Earlier this week, Talia Carner defined tzedakah and wrote about growing up as a a seventh-generation sabra among the Second Generation of Holocaust survivors in Israel, thereby inheriting a piece of their legacy of remembrance. She is the author of four novels, including the recently published Hotel Moscow, and has been blogging here all week for Jewish Book Council’sVisiting Scribe series.
My last two novels feature strong Jewish themes. Yet readers are often surprised that not only am I not religious, but I do not even attend synagogue services, yet my writing testifies to being “very Jewish.”
Indeed I am very Jewish, but in Israeli fashion: I was born in Tel Aviv to a secular family that, like most Israelis, did not practice religion. My parents played Canasta on Yom Kippur. My grandfather, who studied at his synagogue for two hours morning and two hours in evening, did not wear a yarmulke, nor was my grandparents’ kitchen kosher.
We never doubted our Jewishness because the country possessed then — and still does — an unmistakably Jewish culture, where even minor holidays are celebrated: On Shavuot, an agrarian holiday rooted in the history of the Temple destroyed 2,000 years ago, people get together for a festive dairy meal of blintzes. The mitzvah of inviting people for a Passover seder who do not have one became a national mission when, in the 1990s, one million Russian Jews arrived. Tens of thousands of Israeli families opened their homes to introduce the newcomers to this most celebrated holiday, complete with the reading of the Hagadah — in Hebrew, of course. In the shopping mall, every store sports a mezuzah on the threshold. Upon finishing combat leadership training, the IDF gifts a bible to the each new commander.
I studied that Bible all of my twelve years at school, mandatory by the secular state curriculum. I loved its richness of language and poetic rhythm in the book of exquisite literature that was never presented as the word of God, even as He was present on every page. The Bible was a compilation of living history, vividly recalled when I dined at a restaurant at the port of Jaffa, from where Jonah had tried to escape God’s mission, or when I drove through the Elah Valley, where David had defeated Goliath. In sixth grade I won a Jeopardy-like bible contest, yet, when visiting France at seventeen and asked about prayers, I knew none. I was unaware that the dozens of passages I could cite in my sleep were prayers, because I had never been to a synagogue.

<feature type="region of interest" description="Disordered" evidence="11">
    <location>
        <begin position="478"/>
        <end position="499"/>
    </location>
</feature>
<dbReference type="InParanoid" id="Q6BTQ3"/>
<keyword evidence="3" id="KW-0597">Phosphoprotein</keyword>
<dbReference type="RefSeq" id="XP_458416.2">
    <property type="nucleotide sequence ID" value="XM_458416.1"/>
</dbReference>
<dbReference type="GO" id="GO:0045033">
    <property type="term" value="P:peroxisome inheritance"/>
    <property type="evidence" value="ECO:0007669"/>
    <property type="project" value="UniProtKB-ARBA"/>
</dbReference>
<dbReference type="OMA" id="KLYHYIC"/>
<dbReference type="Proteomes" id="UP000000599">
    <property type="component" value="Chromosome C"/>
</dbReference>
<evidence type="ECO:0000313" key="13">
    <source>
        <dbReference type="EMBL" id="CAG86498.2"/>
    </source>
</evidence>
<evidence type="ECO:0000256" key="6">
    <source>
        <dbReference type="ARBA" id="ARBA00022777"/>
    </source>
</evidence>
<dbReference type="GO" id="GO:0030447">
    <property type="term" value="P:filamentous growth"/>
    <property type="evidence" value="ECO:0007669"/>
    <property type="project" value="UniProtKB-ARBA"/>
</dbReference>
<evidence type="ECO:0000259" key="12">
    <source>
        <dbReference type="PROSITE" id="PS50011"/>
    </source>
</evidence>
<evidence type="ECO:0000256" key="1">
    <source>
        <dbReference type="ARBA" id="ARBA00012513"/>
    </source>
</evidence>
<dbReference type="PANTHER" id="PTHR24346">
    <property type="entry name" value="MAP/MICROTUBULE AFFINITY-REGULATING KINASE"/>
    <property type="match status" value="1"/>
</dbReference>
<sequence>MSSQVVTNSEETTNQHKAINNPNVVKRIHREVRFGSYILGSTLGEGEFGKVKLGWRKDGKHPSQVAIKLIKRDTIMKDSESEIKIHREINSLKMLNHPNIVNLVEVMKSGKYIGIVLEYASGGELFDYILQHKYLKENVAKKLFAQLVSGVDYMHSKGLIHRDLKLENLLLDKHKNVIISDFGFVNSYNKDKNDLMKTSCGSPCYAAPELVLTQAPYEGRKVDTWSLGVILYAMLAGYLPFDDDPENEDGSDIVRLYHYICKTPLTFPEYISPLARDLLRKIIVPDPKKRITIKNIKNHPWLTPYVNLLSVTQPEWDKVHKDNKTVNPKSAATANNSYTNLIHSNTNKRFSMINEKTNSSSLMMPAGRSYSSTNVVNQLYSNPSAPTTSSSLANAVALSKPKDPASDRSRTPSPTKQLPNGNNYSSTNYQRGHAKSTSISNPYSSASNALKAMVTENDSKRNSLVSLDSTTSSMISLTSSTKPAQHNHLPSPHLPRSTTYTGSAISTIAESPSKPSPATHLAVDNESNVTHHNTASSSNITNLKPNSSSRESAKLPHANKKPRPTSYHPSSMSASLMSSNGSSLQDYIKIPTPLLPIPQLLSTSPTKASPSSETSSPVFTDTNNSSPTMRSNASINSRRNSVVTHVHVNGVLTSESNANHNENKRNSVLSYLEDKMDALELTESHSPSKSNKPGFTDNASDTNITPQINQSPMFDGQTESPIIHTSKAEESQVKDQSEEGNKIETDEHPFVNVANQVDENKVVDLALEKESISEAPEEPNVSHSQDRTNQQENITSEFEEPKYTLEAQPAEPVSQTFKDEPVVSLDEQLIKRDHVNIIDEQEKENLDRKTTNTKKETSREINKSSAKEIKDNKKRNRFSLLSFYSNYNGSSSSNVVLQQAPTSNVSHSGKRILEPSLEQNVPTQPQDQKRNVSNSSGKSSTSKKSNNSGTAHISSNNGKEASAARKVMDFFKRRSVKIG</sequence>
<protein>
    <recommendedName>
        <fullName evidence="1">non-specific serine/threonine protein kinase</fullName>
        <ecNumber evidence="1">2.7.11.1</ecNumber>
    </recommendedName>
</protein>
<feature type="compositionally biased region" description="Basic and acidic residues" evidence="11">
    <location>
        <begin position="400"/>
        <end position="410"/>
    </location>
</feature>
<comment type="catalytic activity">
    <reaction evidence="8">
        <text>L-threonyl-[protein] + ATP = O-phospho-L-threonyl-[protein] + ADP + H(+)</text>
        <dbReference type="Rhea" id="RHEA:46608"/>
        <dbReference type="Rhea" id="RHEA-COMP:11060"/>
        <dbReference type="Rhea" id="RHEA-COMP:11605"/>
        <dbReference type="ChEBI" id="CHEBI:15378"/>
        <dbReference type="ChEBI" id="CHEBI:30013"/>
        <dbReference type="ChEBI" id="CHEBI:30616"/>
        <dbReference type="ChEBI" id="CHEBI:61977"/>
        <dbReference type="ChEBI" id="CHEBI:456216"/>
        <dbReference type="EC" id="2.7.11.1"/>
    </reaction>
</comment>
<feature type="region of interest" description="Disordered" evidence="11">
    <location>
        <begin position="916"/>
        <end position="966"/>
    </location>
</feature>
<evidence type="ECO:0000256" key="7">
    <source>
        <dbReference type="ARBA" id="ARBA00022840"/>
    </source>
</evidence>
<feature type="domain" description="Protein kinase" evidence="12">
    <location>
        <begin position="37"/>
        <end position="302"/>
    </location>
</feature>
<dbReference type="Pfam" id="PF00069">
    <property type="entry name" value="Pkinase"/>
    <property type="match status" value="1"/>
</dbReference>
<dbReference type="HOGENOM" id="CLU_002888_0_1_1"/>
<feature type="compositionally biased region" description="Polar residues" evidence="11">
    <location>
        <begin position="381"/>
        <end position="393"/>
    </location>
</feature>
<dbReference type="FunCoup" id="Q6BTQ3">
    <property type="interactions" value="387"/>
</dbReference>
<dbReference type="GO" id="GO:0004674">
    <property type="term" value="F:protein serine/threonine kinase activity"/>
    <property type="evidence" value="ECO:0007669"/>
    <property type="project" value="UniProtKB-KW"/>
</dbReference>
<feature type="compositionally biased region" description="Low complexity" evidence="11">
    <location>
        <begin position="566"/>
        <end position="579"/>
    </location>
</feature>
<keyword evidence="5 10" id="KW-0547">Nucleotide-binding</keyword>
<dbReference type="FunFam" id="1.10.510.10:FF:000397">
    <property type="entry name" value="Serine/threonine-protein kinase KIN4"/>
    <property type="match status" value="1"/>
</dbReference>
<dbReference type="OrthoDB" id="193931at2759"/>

My friends’ parents who were Holocaust survivors claimed that “God died in Auschwitz.” And while the Nazis were slaughtering our brethrens, my Sabra grandparents’ and parents’ generations created the miracle of the State of Israel. How could we take kindly to the Orthodox sector that gave God all the credit? No. This was our Jewish country, rich with our new culture of a revived language and of new songs celebrating every Zionist milestone, starting with the first swiveling sprinkle head that brought water to the desert. Our new humor was nourished by the stumbling nascent bureaucracy, by the experience of idiosyncratic military service, and by the dozens of accents immigrants spoke Hebrew. In the absence of Hebrew curses, we borrowed them from Arabic, Russian, and Polish. We baked under the hot Israeli sun in our shorts, took juicy bites from our home-grown oranges, and defended our new country with our lives for ourselves and for world Jewry.
My New Yorker protagonist in Hotel Moscow, Brooke Fielding, doesn’t have all that to create Jewish identity, not unlike many secular American Jews I’ve met. Having grown up in a sad home of Holocaust survivors, Jewish history for her had no depth before the 1940s. When Brooke visits a synagogue on Yom Kippur she is uninspired by the praising of God and His justice or fear of His wrath. She is all too familiar with both His justice and His wrath. New Age spiritualism — shamanism, “sacred” scarves, Goddess Earth ceremonies, or mystical stones — seemed pagan to her. It is only in Moscow, where Brooke encounters unabashed anti-Semitism, that she finds an answer, not in faith so much as in her Jewish values.
When Golda Meir was asked if she believed in God she responded, “I believe in the Jewish people, and the Jewish people believe in God.”
I, too, believe in the Jewish people, and am committed to their future while preserving their past. I am “very Jewish.”
Talia Carner’s fourth novel, Hotel Moscow, was just released by HarperCollins. It is the story of an American woman who travels to Russia shortly after the fall of Communism, becomes embroiled in investigating a business crime, and when facing anti-Semitism, comes to terms with her parents’ Holocaust legacy and her own Jewish identity. For more about the author and the book, please visit www.TaliaCarner.com.
Talia Carner is an award-winning author of five historical and psychological suspense novels that shed light on social indignities and atrocities. Formerly the publisher of Savvy Woman magazine and a lecturer at international women’s economic forums, she is committed to global human rights and has spearheaded projects focusing on female and children’s plights. She lives in New York and Florida.